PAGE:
The first labour movements represent the persistence of a tradition of artisanal vindication, typical of trade groups. Most workers did not respond to the cliché of the industrial worker. An artisanal component predominates.
The working class was undergoing a process of erosion, dispossession of control of its work and danger of a proletarianization, closely related to the advancement of the mechanization of industry and the abolition of trade union regulations (limitations). This forced them to make common demands: they organized and set aside the divisions of the trades and proceeded to formulate common demands.
In England, the threatening effects of the Industrial Revolution on many workers caused:
In 1811 the number of hand weavers in Britain was 250,000, but in 1795, they were only 75,000. In England, very strong campaigns were developed for the need of the workers. Solidarity was formed between workers, beyond the limits of branches and activities. The “Great General Union of Spinning Workers of the United Kingdom ” was founded in 1819. Until 1824 the right of free association did not exist.
Between 1830 and 1840, “Chartism” developed in England, a broad, very ambitious movement. It brings together the protest against social injustice and the demand for the democratization of public life.
In France, industrialization is later. Greater backwardness in industrialization. The demands will come later, from 1830. Its epicentre is in the artisan workers of Paris and the silk weavers of Lyon (this factory employed almost all the inhabitants of Lyon, 150,000 inhabitants).
During the second half of the 19th century, the labour movement developed and acquired its main characteristics:
France: Jacobin heritage, vindication of democracy. In the first half of the 19th century, a series of social changes arose, capitalism was blamed for the situation of the workers. Forerunners of the most widespread and elaborate critiques to be given during the second half of the nineteenth century: socialism and utopian socialists.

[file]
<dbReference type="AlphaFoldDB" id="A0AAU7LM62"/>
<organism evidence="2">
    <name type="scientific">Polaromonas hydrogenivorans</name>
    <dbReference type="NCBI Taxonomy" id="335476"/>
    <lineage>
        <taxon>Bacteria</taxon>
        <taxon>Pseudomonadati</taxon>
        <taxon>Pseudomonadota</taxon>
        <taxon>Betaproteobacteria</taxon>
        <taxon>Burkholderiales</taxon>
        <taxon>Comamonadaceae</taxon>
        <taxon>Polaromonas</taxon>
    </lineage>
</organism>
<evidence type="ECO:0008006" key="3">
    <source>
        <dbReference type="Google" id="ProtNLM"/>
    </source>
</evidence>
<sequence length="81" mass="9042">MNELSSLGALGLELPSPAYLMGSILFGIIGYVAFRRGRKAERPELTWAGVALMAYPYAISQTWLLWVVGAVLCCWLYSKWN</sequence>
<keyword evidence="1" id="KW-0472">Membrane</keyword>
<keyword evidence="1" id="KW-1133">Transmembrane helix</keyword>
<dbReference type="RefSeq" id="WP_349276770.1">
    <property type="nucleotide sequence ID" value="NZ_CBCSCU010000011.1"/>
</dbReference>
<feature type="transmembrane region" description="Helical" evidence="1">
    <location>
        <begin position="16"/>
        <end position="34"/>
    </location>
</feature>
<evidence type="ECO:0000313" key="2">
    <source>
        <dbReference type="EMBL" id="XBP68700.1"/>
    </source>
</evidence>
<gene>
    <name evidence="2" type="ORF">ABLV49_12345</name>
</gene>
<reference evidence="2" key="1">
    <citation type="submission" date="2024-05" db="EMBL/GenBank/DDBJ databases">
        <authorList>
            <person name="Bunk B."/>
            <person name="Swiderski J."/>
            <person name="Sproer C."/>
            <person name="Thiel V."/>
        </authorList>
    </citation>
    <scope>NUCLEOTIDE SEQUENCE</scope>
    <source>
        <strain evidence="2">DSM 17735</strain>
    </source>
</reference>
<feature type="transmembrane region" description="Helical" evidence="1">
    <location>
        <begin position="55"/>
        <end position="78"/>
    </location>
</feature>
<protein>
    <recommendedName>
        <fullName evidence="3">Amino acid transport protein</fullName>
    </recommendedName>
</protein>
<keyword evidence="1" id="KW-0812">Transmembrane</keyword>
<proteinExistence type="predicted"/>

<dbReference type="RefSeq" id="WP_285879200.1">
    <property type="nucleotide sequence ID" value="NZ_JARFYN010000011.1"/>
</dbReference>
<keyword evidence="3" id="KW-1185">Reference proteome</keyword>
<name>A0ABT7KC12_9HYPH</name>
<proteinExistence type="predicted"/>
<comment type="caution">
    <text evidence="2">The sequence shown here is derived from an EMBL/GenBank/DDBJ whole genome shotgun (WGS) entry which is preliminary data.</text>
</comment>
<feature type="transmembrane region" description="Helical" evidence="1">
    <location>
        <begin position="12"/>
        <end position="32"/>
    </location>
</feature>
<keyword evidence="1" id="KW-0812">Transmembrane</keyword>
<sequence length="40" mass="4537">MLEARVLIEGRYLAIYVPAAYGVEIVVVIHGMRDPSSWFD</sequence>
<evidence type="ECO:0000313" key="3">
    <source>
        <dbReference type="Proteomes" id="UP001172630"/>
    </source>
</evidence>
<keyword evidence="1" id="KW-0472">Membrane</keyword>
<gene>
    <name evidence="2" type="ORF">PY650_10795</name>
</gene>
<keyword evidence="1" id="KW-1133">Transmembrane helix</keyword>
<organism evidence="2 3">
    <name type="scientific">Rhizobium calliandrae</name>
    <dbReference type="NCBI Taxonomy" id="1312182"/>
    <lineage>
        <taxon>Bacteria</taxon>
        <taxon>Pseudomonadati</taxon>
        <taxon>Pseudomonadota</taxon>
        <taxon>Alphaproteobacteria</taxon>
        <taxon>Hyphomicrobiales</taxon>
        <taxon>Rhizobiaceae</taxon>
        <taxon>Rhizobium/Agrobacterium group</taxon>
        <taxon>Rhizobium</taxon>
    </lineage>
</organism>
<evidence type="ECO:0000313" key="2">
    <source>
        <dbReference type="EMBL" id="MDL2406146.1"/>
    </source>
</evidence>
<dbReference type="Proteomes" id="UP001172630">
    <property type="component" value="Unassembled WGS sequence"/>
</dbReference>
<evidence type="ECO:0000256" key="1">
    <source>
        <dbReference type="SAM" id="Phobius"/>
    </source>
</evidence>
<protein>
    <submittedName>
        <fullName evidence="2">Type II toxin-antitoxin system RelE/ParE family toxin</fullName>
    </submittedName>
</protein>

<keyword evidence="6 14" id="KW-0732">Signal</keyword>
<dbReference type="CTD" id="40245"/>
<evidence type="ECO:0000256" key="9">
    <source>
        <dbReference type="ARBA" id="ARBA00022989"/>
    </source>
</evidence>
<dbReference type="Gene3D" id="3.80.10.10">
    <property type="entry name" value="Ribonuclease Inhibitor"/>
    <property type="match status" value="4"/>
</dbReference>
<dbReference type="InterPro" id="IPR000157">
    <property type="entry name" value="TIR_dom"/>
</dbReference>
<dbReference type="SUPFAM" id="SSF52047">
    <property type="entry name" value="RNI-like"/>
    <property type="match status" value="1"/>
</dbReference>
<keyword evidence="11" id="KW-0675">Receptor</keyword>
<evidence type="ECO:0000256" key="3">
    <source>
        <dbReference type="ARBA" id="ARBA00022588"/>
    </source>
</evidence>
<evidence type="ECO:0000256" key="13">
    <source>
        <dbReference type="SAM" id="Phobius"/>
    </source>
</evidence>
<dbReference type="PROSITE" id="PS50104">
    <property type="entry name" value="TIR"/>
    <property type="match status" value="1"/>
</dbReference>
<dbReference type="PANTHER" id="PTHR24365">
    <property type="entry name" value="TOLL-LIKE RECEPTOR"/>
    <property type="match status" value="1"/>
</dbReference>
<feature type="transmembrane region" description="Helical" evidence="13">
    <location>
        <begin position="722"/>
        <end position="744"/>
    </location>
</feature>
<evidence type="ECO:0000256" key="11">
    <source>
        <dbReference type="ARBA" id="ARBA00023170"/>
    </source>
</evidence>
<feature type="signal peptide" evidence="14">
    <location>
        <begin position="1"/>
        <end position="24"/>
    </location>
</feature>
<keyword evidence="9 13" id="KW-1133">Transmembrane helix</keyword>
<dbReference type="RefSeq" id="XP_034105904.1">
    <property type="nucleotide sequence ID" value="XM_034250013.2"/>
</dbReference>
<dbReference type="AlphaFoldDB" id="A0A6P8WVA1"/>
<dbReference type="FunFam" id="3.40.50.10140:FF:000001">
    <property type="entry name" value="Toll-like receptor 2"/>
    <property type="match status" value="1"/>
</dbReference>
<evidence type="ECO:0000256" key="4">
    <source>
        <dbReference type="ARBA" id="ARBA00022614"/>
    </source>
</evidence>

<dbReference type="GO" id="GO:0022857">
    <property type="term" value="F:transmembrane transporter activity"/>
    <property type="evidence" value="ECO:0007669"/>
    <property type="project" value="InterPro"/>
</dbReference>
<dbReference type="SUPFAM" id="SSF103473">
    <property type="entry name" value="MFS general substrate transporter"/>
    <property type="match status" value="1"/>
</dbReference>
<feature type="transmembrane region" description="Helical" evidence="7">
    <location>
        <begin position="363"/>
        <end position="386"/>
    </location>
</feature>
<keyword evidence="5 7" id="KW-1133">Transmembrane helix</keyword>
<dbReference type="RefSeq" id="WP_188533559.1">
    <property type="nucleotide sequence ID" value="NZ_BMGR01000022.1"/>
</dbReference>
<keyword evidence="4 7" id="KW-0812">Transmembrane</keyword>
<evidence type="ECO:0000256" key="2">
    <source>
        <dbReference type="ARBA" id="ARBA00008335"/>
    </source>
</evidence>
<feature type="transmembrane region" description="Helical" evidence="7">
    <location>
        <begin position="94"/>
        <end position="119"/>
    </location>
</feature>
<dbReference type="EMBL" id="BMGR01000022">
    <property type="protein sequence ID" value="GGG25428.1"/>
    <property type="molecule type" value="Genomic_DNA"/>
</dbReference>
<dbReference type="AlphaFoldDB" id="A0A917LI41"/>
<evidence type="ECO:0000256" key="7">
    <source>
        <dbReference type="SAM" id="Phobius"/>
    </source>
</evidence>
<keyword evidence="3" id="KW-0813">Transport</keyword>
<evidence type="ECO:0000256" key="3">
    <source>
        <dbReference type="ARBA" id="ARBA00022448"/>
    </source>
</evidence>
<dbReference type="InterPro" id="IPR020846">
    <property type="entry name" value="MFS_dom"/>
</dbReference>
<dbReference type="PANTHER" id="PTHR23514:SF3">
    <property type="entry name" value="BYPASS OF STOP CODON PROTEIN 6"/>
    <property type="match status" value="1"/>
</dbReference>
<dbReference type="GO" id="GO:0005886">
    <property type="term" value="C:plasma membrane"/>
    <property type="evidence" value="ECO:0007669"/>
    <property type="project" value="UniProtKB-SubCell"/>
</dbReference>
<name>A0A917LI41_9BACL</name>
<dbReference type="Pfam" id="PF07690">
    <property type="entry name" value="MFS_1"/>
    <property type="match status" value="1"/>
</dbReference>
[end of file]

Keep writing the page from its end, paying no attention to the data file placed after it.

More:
They do not have a common profile. Beyond the existing positions, we can highlight:
According to some representatives of these socialist currents, the sum of the interests does not lead to the common good. It is the collective interests that must serve as inspirers to create alternative societies to capitalism. They defend mutual societies and cooperatives.
A range to keep in mind is the didactic and also voluntary nature of many of the solutions they propose to us. Influence of Christianity on the formulation of early socialist doctrines:
The key figures of this period were: Louis Blanc, Charles Fourier, Pierre-Joseph Proudhon, Robert Owen, David Ricardo.
The top representatives of this current were Filippo Buonarroti and Lois Auguste Blanqui. Revolutionary communism is a subcategory of socialism, which changes slightly from socialism, because it considered it essential to appropriate the state apparatus by revolutionary means.
It is a doctrine based mainly on the experiences of the French Revolution of 1789 (particularly its Jacobin phase). The figure of Filippo Buonarroti stands out, who defended a communist and egalitarian society, based on the distribution of goods. To build the new society, the conquest of political power was essential, as it was impossible for him to change society only with the power of example and propaganda. The conclusion was clear: it was necessary to impose itself in a revolutionary way, using the “dictatorship” as a necessary period of transition.
Lois Auguste Blanqui followed Buonarroti’s postulates. Blanqui was convinced that men, determined and disciplined, would establish a transitional dictatorship to reach the new community and egalitarian society.